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The festival was the idea of John Coope, a doctor. Dr John set out in the 1960s to create in the village a sense of community to counteract what he saw as a drift away from the collective towards the individual, and his work continued until his death on Christmas Day 2008. The 2005 festival was the first in which he played no major role.
Coope believed that a community should be alive and kicking and, above all, an active place where people join together to achieve more than they can as lone operators. His legacy is in the organisations he launched, revived and often led: the brass band; the drama group; the festival players; the light opera group; the civic society; and the festival choir. He was also the driving force in the creation of an arts centre (few English towns of 7,000 people have one), a regular venue for string quartets, jazz, stand-up comedy, plays, pantomimes, as well as talks and lectures.
The 2009 festival boasted 94 events in 18 days, and its principal venue was a 550-seat marquee, with comfortable seats, lighting rig and full sound system, erected on the town’s recreation ground. Events ranged from a dog show to opera. Celebrations began with the official opening on May 8 by broadcaster Jenni Murray and ended with the traditional torchlight procession up White Nancy, the local hill-top folly, on the last night on May 25.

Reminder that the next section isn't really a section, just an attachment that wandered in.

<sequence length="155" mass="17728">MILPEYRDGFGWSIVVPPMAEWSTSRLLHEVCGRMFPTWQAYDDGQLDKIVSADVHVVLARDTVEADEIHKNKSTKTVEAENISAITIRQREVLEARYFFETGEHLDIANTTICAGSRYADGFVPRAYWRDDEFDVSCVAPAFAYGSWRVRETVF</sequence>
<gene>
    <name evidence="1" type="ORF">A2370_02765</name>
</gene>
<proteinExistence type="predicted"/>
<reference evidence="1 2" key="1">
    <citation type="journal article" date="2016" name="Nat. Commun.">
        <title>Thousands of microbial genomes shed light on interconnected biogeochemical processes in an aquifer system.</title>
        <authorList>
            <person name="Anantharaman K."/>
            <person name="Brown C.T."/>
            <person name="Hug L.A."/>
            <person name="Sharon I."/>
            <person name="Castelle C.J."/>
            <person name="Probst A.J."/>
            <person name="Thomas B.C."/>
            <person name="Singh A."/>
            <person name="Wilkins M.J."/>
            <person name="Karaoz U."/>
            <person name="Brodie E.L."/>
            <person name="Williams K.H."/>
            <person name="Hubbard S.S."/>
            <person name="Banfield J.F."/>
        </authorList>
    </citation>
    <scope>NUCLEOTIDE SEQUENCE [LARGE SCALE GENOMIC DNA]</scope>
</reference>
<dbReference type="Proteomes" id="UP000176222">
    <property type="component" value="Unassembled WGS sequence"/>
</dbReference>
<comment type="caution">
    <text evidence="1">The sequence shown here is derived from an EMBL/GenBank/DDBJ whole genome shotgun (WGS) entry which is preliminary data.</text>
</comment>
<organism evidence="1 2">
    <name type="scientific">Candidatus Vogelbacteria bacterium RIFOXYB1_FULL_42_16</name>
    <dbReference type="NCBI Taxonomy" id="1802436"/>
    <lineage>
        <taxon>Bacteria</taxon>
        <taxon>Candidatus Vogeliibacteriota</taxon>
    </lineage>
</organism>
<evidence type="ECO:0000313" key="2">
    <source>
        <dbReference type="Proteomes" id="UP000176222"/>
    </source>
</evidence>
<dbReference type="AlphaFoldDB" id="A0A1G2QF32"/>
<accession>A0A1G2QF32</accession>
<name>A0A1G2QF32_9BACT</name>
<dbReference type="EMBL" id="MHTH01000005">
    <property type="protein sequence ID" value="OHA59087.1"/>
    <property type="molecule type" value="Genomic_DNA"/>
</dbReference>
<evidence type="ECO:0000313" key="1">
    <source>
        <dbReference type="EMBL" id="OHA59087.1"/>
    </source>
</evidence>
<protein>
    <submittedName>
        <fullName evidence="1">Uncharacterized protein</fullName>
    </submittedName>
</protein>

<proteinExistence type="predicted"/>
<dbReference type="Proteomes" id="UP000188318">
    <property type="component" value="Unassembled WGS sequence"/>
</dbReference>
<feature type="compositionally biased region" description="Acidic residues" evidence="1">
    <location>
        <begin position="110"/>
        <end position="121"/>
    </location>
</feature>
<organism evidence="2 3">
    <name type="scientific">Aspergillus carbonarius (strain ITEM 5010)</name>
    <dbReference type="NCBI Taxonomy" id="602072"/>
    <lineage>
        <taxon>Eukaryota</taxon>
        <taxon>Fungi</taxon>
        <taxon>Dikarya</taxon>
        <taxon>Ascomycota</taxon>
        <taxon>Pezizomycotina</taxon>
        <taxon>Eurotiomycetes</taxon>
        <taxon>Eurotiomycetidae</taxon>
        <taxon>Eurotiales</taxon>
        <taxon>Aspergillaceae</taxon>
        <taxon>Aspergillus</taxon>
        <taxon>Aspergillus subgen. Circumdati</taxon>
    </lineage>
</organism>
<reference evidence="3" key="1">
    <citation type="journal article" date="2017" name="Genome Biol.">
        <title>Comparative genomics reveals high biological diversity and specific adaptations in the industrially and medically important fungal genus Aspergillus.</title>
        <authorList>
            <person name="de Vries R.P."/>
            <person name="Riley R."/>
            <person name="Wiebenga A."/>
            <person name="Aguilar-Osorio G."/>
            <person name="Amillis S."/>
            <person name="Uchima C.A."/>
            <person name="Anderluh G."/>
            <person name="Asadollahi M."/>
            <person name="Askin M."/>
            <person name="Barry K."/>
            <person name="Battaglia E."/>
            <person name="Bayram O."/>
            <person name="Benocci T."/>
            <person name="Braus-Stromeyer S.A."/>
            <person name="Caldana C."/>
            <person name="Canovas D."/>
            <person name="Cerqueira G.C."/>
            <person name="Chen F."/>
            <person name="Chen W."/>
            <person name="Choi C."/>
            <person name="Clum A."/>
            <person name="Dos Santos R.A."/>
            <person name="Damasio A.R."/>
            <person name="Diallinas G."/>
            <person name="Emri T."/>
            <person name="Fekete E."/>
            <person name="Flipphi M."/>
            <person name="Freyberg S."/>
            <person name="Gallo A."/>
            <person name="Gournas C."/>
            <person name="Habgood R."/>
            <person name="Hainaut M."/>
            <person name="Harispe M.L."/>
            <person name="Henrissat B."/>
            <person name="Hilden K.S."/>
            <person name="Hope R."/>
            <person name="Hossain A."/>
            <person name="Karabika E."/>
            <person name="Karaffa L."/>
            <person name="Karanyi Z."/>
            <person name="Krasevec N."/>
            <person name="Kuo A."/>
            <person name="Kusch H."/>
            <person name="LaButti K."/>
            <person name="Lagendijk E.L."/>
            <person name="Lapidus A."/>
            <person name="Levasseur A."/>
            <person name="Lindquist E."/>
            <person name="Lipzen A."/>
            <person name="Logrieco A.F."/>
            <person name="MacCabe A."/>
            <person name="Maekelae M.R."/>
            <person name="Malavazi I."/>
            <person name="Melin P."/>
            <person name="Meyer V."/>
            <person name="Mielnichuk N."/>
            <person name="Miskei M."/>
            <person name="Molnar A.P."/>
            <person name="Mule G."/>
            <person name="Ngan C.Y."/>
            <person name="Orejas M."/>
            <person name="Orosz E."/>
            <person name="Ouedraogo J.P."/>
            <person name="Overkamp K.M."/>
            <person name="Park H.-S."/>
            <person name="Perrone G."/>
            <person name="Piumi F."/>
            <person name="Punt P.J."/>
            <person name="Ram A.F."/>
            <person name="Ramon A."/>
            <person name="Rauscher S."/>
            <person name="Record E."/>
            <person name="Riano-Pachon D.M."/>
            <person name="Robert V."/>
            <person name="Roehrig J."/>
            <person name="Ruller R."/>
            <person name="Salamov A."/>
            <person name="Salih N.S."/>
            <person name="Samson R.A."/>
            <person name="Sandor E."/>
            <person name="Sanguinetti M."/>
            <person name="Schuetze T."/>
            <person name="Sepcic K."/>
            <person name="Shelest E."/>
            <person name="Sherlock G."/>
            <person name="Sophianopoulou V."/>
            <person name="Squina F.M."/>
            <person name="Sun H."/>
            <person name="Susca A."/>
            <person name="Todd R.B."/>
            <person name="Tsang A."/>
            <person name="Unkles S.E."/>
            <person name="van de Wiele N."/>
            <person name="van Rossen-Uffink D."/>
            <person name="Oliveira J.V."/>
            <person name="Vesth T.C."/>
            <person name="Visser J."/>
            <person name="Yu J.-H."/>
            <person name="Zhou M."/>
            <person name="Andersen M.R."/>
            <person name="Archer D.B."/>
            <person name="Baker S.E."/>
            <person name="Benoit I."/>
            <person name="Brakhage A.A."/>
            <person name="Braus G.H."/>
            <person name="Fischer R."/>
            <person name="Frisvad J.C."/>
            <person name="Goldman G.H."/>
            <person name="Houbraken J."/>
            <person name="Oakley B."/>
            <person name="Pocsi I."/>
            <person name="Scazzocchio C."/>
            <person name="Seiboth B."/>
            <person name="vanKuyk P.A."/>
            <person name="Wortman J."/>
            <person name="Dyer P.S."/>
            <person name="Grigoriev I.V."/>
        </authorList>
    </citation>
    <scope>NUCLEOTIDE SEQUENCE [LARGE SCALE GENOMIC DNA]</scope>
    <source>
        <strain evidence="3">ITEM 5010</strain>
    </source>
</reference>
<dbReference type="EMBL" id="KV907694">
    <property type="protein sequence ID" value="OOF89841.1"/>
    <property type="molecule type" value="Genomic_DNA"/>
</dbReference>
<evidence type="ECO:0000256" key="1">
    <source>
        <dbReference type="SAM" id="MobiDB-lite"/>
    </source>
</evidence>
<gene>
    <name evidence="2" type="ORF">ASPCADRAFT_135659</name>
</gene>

The music programme was aimed at all tastes: a concert version of Gershwin’s opera Porgy and Bess and two performances of Jonathan Doves’s opera Tobias and the Angel; a symphony concert; jazz with the Big Chris Barber Band, the Royal Northern College of Music Jazz Collective and Dave Mott; and folk with the New Rope String Band. The Upbeat Beatles sang with the Festival Orchestra and 17-year-old singer-songwriter Joni Fuller had a solo.
The aZZiZ company of drummers and dancers brought traditional music from South Africa, Ghana, Zimbabwe and Senegal, and Kim Schwartz and David Benitez demonstrated the sultry art of tango. There were also two big comedy nights: plays from (Dr Faustus, Wind In the Willows and Weekend Breaks by John Godber, and poetry with Carol Anne Duffy, Michael Symmons Roberts and Jackie Kay. There were also evenings with Barrie Rutter, founder of pioneering theatre company Northern Broadsides, and Sir Mark Elder, music director of the Hallé. Exhibitions included the work of artists working in and around Bollington – a map guided visitors round their studios. Up to 50 pictures by Guardian photographer Don McPhee were on show in the Arts Centre.